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St Patrick’s week and more!

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Cookeilidh are : Woody, me, Kim David

     Been a really busy week since last Tuesday when St Patrick’s started.  That’s the thing about being in a celtic band.  St. Patrick’s for us is, and sorry if this sounds ego driven but it’s a whole lot more than one night of green beer (even though that’s fun too!)  We’ve been pretty much doing one gig a night for well over a week and there is still more to go.  One thrill was having tracks from our new cd played on All Points West CBC with Jo-Ann Roberts just before our show at The Copper Owl (pictured above)

It’s funny…just jamming along to Depeche Mode’s Personal Jesus with my bass (ok that’s wierd) and how even though lots of things change…lots more are always the same.  I love playing acoustic music and playing a lot to the band’s I’ve loved over the years (some celtic, some acoustic and some really neither) and I love writing and creating things.  I’ve probably said that before and it’s easy to go with the things you know but the main thing is not to leave any place unexplored because you’ve got a prejudged notion.  That was the wierd story behind me as an acoustic / celtic musician liking Depeche and others (weirdest cd I ever had was definitely “Coyot” which was aeolian strings stretched across a Swedish abandoned military base)  I was very much focused on my style of music back then and I heard of Depeche but lumped them in with those “wierd stuff over there” bands.  When a friend gave me a tape I never even listened until one day making a tape (yeah, tape) as a joke.  From that I brought the whole tape to work and it seriously turned my head around.  Learned my lesson.  I think that applies to way beyond music.  You simply never know.  You never know what the young man with the skateboard on the bus next to you or the lady in front of you in line at Tim’s is really all about.  The idea that other people have it easier is also illusion.  Rich or poor live provides its struggles and it’s joy.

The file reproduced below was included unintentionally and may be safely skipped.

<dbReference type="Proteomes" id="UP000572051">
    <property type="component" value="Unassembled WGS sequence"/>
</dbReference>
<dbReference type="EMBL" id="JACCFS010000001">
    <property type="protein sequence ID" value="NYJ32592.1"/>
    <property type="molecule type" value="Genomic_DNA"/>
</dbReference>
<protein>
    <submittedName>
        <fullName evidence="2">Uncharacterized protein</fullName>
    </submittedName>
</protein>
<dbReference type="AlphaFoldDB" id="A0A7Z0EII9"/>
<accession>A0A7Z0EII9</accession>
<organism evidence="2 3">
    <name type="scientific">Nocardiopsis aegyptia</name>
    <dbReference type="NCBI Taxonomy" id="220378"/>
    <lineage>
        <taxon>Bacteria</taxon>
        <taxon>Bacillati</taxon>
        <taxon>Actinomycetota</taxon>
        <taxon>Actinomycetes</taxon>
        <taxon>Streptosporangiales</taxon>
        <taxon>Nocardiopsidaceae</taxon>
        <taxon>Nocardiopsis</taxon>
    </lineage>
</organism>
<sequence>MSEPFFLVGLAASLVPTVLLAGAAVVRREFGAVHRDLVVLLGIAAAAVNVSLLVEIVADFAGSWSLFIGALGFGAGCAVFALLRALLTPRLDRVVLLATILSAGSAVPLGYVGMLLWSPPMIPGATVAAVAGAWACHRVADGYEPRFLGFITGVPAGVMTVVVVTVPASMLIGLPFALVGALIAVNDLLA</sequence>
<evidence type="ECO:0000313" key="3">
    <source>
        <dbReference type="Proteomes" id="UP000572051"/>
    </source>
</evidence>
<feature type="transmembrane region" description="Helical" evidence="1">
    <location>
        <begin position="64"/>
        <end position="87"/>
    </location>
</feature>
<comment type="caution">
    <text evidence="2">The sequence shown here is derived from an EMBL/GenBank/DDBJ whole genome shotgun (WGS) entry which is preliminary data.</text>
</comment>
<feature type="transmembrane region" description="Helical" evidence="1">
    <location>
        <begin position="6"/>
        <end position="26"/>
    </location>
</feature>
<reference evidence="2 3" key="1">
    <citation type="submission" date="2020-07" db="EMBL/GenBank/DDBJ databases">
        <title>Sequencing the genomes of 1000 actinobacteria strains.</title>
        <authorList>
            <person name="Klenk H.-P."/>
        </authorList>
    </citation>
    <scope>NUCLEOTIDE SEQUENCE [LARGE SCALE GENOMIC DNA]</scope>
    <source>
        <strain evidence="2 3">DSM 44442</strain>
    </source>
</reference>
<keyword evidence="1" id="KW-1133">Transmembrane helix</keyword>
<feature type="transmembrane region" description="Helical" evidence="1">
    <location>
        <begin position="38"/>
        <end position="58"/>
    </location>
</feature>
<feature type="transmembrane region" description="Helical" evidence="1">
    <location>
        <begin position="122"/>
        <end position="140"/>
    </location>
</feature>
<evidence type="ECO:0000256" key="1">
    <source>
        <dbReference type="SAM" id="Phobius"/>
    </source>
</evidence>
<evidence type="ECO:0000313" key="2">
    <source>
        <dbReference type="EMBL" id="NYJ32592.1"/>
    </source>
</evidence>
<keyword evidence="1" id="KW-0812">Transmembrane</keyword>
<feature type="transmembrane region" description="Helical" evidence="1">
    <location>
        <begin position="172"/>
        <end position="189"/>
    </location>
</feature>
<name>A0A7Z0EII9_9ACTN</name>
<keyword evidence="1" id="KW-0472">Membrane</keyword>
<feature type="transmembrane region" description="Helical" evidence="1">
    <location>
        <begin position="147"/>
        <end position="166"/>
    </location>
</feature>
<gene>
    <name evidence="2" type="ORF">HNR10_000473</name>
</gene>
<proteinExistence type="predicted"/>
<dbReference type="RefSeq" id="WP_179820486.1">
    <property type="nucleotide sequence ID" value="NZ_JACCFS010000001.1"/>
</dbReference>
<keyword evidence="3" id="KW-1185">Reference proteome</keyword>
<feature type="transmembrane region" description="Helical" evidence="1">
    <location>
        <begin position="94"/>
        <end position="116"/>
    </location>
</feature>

Went philosophical there.  Anyways, check out my other new thing I’ve been working on this week if you get a chance.  It’s a story that is based on my own background when I use to aspire to bike mechanics and was seriously into cycling and going to bike shops…and listening to loads of classic rock!
Journal by Max

You can also follow the band at…
Cookeilidh’s main website!

Cheers
Tom 🙂